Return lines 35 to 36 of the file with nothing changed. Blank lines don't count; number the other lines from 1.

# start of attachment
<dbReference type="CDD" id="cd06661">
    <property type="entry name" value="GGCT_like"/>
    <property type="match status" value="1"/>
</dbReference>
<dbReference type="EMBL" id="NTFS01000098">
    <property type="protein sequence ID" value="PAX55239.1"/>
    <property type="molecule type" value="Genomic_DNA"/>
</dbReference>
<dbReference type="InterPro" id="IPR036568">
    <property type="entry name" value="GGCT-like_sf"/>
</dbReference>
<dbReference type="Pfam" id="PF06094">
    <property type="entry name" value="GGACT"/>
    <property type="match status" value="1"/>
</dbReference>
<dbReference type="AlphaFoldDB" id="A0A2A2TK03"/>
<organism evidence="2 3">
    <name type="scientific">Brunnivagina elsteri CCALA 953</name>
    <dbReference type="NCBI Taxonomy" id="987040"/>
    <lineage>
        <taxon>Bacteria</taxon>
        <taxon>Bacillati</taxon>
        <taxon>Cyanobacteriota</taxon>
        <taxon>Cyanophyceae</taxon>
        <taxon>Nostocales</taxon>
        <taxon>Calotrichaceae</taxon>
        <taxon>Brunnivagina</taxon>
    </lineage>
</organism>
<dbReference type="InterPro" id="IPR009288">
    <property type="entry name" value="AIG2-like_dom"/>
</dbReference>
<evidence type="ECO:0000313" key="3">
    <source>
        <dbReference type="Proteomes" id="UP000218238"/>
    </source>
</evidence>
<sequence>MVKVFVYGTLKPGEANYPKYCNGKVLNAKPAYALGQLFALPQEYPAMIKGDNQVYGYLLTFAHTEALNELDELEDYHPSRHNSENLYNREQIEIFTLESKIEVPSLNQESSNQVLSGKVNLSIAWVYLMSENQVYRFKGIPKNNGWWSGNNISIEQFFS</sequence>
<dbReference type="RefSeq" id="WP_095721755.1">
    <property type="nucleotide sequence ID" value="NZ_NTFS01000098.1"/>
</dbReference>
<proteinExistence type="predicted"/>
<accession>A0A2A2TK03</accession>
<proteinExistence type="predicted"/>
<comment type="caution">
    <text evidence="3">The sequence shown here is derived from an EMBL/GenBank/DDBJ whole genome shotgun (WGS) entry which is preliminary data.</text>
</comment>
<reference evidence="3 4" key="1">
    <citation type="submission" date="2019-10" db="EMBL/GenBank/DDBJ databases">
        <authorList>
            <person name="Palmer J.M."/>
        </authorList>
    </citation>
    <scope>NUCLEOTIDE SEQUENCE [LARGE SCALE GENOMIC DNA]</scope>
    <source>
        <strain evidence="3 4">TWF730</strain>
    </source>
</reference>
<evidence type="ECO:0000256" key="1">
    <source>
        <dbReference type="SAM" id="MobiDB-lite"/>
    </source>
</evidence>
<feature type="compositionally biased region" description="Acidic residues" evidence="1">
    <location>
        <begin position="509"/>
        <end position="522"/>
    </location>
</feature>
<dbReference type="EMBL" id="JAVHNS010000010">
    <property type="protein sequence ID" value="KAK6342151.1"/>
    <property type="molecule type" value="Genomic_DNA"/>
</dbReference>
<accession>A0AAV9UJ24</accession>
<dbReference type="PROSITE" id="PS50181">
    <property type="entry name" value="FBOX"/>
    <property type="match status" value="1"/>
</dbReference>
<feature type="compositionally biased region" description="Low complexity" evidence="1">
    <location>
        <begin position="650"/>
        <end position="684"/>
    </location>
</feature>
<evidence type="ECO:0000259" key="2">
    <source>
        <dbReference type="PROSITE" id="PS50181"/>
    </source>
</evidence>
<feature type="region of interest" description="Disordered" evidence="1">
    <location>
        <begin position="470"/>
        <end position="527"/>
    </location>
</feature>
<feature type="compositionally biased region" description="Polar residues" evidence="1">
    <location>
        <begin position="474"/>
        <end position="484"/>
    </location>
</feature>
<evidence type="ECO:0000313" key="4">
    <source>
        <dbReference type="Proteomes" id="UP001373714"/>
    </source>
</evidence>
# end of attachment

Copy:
        <dbReference type="Proteomes" id="UP000218238"/>
    </source>